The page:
All about Hoofbeats & Footprints

Don’t Fall Into the Alligator Pit !

Crocodile Crossing 

at the St. Augustine, Florida

Alligator Farm “Climb, Clip, Zip !”

Heading south on I-95 South towards St. Augustine is a large billboard broadcasting ” Zip Lines Over the Alligator Pits! Come to the Alligator Farm and Zoological Park in St. Augustine Beach.” 
Well, you certainly didn’t have to ask me twice if I’d be interested in taking on the challenge course over alligators. Now that I’ve managed to conquer my fear of heights, I was ready to kick up the thrill a notch.
Taking Exit # 318 for State Route 16 to head east into historic St. Augustine and across the Bridge of Lions to St Augustine Beach, the Alligator farm is quickly reached. Once arriving I walked into the separate entrance for Crocodile Crossing to reserve a spot for the challenge course.
I was in luck ! There was a cancellation for the 3:00pm group departure. There are two courses that you can choose from. The Sepik Course takes approximately an hour and has over 25 challenges, including two zip lines. The Nile Course takes just about two hours and has around 50 challenges that fly over the entire 7 acres of the Alligator Farm. High in the tree canopy, the Nile course has you flying high over the Land of Crocodiles, and the Birds of Africa. It zips over Alligator Lagoon, and has views of the Red Ruffed Lemurs habitat.
The Alligator Farm and Zoological Park is one of the oldest zoos in the United States. Founded in 1893, this zoo has 23 species of alligators or crocodiles from throughout the world.  Special mention goes to the two Albino alligators found in the Bayou of Louisiana.
Since I was really supposed to be heading to Gainesville to visit family, I chose to do the shorter Sepik Course. Getting fitted for the harness and getting oriented for the course takes about a half an hour.
The group is lined up along the fence and coached through the do’s and don’ts along the course. One of the “don’ts” is that there are no cameras allowed on the course whatsoever. No cell phone cameras – nothing. So alas, there is no true photo evidence that I did the course. But trust me – I really did !
Starting on the course, there are several obstacles that quickly follow one after another. Carefully clicking the two safety carabiners one at a time ensure that one is continually secure throughout the challenges.
Going through this course entails a full body workout. Your balance and lack of fear of heights gets you through the course successfully. There were three people in the initial group that chose to get off the course because of their fears. For some strange reason, traversing the course creates a sense of serenity. Concentration of mind and body help sooth the spirit. The views of the alligators and other wildlife throughout the park are unparalleled.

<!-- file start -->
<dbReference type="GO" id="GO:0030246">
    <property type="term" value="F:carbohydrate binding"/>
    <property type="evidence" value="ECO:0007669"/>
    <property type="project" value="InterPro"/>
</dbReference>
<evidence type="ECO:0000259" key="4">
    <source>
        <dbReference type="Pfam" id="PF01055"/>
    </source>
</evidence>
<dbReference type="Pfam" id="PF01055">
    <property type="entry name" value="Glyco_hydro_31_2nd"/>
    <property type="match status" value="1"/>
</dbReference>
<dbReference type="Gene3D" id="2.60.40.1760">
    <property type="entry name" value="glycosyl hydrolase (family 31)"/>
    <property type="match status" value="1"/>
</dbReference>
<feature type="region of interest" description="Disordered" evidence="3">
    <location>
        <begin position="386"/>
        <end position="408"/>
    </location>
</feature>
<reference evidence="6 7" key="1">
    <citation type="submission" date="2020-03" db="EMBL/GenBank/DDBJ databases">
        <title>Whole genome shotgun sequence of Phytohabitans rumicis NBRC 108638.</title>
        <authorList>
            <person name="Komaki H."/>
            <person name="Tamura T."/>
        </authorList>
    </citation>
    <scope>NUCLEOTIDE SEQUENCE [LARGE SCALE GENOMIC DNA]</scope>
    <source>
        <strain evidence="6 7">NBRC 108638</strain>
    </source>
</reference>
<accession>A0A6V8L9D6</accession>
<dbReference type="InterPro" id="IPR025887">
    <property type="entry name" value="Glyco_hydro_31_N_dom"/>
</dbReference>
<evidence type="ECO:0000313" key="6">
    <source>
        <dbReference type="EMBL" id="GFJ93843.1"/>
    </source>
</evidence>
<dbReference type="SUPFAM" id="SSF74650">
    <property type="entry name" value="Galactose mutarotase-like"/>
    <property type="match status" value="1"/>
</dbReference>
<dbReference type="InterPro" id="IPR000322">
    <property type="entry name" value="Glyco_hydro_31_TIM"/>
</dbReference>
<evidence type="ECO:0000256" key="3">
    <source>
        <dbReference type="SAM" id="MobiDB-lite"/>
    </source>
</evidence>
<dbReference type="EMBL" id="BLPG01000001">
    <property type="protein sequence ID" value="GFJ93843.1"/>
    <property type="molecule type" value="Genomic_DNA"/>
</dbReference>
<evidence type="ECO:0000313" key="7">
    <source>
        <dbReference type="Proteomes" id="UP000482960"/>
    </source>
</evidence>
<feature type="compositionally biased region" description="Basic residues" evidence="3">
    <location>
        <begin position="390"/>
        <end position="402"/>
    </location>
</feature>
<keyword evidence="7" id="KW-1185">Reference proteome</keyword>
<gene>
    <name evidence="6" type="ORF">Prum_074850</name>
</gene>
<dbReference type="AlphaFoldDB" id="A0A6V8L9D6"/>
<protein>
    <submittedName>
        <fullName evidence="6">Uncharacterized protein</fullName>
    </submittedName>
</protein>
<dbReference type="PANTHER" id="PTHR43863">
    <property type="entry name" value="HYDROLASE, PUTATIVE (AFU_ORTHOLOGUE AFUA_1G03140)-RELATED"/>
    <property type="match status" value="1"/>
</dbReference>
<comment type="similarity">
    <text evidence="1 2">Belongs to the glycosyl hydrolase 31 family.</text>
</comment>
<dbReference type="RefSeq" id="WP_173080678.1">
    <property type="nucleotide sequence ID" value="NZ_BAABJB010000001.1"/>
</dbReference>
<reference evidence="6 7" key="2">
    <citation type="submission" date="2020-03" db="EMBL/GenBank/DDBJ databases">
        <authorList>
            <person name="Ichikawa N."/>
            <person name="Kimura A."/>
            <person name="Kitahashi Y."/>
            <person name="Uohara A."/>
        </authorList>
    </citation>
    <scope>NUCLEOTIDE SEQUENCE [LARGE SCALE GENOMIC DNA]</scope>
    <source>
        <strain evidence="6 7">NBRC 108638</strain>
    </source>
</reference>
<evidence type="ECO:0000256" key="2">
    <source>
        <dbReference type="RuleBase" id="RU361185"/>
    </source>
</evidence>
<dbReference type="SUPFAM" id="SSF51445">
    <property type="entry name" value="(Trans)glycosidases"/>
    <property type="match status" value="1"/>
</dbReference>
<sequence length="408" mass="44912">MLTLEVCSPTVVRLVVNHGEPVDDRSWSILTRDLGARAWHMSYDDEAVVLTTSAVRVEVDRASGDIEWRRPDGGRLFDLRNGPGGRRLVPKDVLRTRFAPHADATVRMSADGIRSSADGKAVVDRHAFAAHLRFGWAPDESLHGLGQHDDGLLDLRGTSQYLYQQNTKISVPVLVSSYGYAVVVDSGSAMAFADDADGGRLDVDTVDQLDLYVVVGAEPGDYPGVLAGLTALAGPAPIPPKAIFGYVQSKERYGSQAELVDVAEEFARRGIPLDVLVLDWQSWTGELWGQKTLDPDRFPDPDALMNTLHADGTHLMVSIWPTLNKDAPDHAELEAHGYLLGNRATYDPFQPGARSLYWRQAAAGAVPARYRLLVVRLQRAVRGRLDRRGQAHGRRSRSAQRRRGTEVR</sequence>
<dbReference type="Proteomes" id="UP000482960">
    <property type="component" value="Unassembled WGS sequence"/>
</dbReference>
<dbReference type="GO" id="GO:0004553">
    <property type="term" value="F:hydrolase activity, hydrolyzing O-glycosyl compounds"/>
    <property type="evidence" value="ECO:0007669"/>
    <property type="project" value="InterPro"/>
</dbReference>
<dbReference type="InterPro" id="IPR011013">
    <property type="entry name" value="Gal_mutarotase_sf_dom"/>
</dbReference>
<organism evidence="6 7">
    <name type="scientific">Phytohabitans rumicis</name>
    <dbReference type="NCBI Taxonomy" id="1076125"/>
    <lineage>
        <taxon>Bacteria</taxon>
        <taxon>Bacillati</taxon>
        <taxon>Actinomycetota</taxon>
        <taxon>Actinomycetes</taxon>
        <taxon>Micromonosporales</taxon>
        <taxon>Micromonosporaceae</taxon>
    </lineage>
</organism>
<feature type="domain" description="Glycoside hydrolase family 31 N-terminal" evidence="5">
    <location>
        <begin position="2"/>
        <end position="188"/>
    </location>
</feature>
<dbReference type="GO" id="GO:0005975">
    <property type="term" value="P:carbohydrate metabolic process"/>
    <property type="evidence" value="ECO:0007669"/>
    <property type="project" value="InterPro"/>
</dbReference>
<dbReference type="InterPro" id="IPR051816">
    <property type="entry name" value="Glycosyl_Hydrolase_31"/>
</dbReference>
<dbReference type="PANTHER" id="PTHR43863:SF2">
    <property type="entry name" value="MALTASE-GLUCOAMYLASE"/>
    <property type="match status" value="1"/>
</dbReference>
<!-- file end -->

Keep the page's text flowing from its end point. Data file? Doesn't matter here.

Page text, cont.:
The course I took has two zip lines, and the remaining are obstacle challenges of a truly creative nature. The one that challenges your balance the most is the floating surfboard. While others had someone to hold the rope so that they could get on the board. I had to get on the board by myself. I thank all those years of horse back riding lessons that have taught me to lean forward and find my balance as I was able to successfully do the floating surfboard.
When I had returned to the base, one of the safety guides asked me how I did on the surfboard. Of course, I said just wonderfully. His response..well, I failed the first time I tried it !
After completing the course, I really wanted to get some photos of what I could of Crocodile Crossing’s obstacles and zip lines. So with a separate entrance fee I entered into Alligator Farm by land. It was the end of the day, and things were starting to wrap it. After taking a few photos of those who were still on the course, two loud Macaws caught my attention. 
The first one is a female Blue and Gold Macaw that is over 50 years old. Her zoo keeper Tonia came to get her to bring her in for the night. Tonia was kind enough to ask her to do some tricks for me and answered a few questions.
Tonia then went to the Scarlet Macaw named Ricky who had begun to preen for the Blue Macaw who wanted nothing to do with Ricky. She decided to show Ricky just how much bigger she was by stretching out her wings in a demonstration of strength.
I spent my last few moments at the Alligator Farm walking around the other alligator pits. There is such a wide variety of alligators and crocodiles that I wished I had more time to spend getting to learn all that I could about them.
I left the farm pondering as to why these alligators sat there with their mouths wide open, completely motionless….weird…..

18 replies »

  1. Wonderful post! From what I remember about crocodilians is this behaviour is called gaping and is done when the it is basking in the sun. Experts think that this may cool the crocodilian. However they also do this during rain and at night which suggests that gaping has a social function as well 🙂

    • Oh that just makes me laugh way too much. These boys were most certainly gaping. I realized one of them had no teeth ! Perhaps he was waiting for a bug to fly in. Thanks for the intel Stephanie!

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